Thursday, June 10, 2010

HeLa: immortal cells or the goddess of death? I say both.

The Immortal Life of Henrietta Lacks
Rebecca Skloot

Tissue and cell donation are essential for the advancement of scientific research. Without these, researchers would not have been able to develop vaccines that save children's lives, test for genetic diseases to better prepare for and understand challenges facing those afflicted with things like Downs Syndrom, understand diabetes to help millions of people easily control their blood sugar, or develop in-vitro fertilization so loving couples can have the children they want. However, when these tissues and cells are taken without patient knowledge or consent, and then those tissues and cells go on to make someone millions (sometimes billions) of dollars, who has rights to them?

That is the story of Henrietta Lacks, the donor of the first cells (named HeLa) that were successfully cultured, the donor of cells that became "immortal" because they continue to thrive today in thousands of labs around the world. These cells have been involved in the most important discoveries involving medical science since 1951 and many doctors and researchers hail her as a hero. But, her cells were taken without her knowledge when she was a poor, black, female patient at John Hopkins Hospital being treated for an aggressive form of cervical cancer. Her family was not aware of it either until 25 years after her death, her family who received no compensation for the HeLa cells, and generations after Henrietta have continued to live on extremely small incomes with no health insurance.

There is a very important ethical and scientific debate going on as to the ownership and rights to donor cells and what level of consent (if any) should be given by the donor. There are important points to both sides of the story and is definitely an issue that will not be resolved before many court cases are tried and many mutually respectful discussions are had. Who knows what the future holds but I thought one of the best quotes of the book came from Deborah Lacks (Henrietta's daughter), when repeatedly asked if she was angry about what happened to her mother and mad at the doctors and researchers responsible, she replied, "...if you gonna go into history, you can't do it with a hate attitude. You got to remember, times was different."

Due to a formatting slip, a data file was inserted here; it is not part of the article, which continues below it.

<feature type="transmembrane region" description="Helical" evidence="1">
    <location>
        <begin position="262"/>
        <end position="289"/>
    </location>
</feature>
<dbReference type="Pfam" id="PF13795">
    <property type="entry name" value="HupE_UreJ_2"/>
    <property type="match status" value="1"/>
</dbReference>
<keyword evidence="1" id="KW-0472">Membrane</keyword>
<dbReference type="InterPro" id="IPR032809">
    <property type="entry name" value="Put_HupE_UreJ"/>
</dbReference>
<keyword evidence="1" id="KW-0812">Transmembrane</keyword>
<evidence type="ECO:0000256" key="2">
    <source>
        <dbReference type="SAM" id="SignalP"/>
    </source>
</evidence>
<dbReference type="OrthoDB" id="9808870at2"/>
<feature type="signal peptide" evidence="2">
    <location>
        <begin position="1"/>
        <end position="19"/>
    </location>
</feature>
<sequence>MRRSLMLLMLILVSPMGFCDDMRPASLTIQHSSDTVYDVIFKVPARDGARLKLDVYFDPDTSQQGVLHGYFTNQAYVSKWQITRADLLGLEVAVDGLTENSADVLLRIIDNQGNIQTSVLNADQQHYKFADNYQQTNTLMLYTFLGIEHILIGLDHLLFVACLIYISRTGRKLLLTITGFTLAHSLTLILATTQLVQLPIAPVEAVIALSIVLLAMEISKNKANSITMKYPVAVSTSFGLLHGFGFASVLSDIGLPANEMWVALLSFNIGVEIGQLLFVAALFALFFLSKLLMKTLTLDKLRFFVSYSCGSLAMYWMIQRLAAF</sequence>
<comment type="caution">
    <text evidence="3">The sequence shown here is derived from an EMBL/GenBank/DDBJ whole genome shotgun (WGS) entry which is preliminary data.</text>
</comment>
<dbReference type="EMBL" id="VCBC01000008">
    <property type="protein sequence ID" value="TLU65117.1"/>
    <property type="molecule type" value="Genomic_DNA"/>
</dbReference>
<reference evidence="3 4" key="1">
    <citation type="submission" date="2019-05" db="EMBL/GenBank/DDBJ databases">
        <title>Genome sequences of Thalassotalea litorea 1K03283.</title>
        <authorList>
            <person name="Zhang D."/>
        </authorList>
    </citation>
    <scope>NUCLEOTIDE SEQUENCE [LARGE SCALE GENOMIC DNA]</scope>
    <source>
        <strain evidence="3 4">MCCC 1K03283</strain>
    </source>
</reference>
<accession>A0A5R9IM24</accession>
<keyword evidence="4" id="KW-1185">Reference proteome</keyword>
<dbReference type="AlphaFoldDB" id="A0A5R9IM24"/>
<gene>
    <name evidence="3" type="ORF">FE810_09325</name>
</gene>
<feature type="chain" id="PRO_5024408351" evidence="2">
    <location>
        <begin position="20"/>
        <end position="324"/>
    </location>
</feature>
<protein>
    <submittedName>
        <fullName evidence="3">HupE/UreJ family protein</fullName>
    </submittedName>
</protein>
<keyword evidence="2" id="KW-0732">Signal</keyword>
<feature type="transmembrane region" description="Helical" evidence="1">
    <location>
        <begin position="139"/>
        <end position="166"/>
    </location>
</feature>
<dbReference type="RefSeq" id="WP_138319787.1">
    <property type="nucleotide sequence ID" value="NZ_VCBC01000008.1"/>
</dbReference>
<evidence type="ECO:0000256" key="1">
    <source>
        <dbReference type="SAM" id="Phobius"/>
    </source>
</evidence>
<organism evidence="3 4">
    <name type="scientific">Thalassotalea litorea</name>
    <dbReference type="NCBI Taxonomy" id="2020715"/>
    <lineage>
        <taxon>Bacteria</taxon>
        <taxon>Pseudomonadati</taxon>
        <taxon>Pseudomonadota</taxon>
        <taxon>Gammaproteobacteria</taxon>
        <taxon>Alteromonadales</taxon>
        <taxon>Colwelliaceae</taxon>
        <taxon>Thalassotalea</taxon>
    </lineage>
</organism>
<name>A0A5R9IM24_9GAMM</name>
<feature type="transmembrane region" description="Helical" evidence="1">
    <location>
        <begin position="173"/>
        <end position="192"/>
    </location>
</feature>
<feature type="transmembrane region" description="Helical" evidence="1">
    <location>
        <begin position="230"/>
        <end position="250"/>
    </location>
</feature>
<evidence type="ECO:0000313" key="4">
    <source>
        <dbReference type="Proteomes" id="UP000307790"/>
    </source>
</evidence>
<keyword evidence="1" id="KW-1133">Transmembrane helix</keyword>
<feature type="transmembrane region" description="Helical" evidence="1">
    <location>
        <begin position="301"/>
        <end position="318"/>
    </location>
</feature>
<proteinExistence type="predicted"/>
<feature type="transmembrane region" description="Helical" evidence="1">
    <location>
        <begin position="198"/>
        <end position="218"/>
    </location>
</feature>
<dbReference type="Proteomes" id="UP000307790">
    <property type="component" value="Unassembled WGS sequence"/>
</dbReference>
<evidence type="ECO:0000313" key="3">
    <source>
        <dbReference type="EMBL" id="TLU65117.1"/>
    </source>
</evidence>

Deborah Lacks often said that she was glad that her mother's cells had gone on to help so many people, Deborah just wanted to be aware of what was going on with them. She felt that by knowing more about the cells, she was closer to a mother that she didn't remember. I think that was one of the most heartbreaking aspects of the story: the Lackses in this story are not highly educated people, they did not know what cells even were let alone were able to comprehend what it meant to still have the cells alive and to run extensive research on them. Their anger and fear often stemmed from a lack of understanding, and no doctors took the time to explain - in understandable language - what was going on. For me, the most touching part of the story was when a young doctor finally took the time to explain the science as well as took the time to listen to the family.

I thought this book was a great story with regards to the life and family of Henrietta Lacks. Sometimes her descendants aggravated me because of the outlandish things they believed about the cells and their extreme paranoia, but I kept asking myself how I would respond if I didn't have a science background and had lived a life more similar to the Lacks children - probably just like they did. As a scientist, I really wanted more info on the cells themselves and some of the research that had been conducted on them, and more about some of the moral and ethical debates that are currently being argued.

Overall, an interesting book that reminded me (again) that science can be scary for people who don't understand and reinforced the value of being able to and taking the time to effectively communicate with non-scientists about issues that pertain to them. Not only the time, but also the compassion to care.

*** SPOILER***

One aspect of the family history that really angered me is that no one addressed the fact that it was Henrietta's husband, Day, who most likely gave her the HPV that developed into the horrendous cancer that quickly killed her! It was casually mentioned that he ran around on her, had sex with her as well (even when she was extremely ill), and gave her syphilis and gonorrhea in addition to HPV. The children spent so much time focusing on the doctors and blaming them for killing their mother but no one turned that finger on their own family and placed even a little of the blame on the unfaithful and philandering husband.

1 comment:

  1. I agree with your comments about the husband. I've been thinking about that as well. Her body really didn't belong to her at all--ever. She was pregnant at 14! Even when she was enduring treatment for the cancer, he still managed to give her gonorrhea. It's astounding. I suppose Skloot couldn't go into this without risking the support of the family.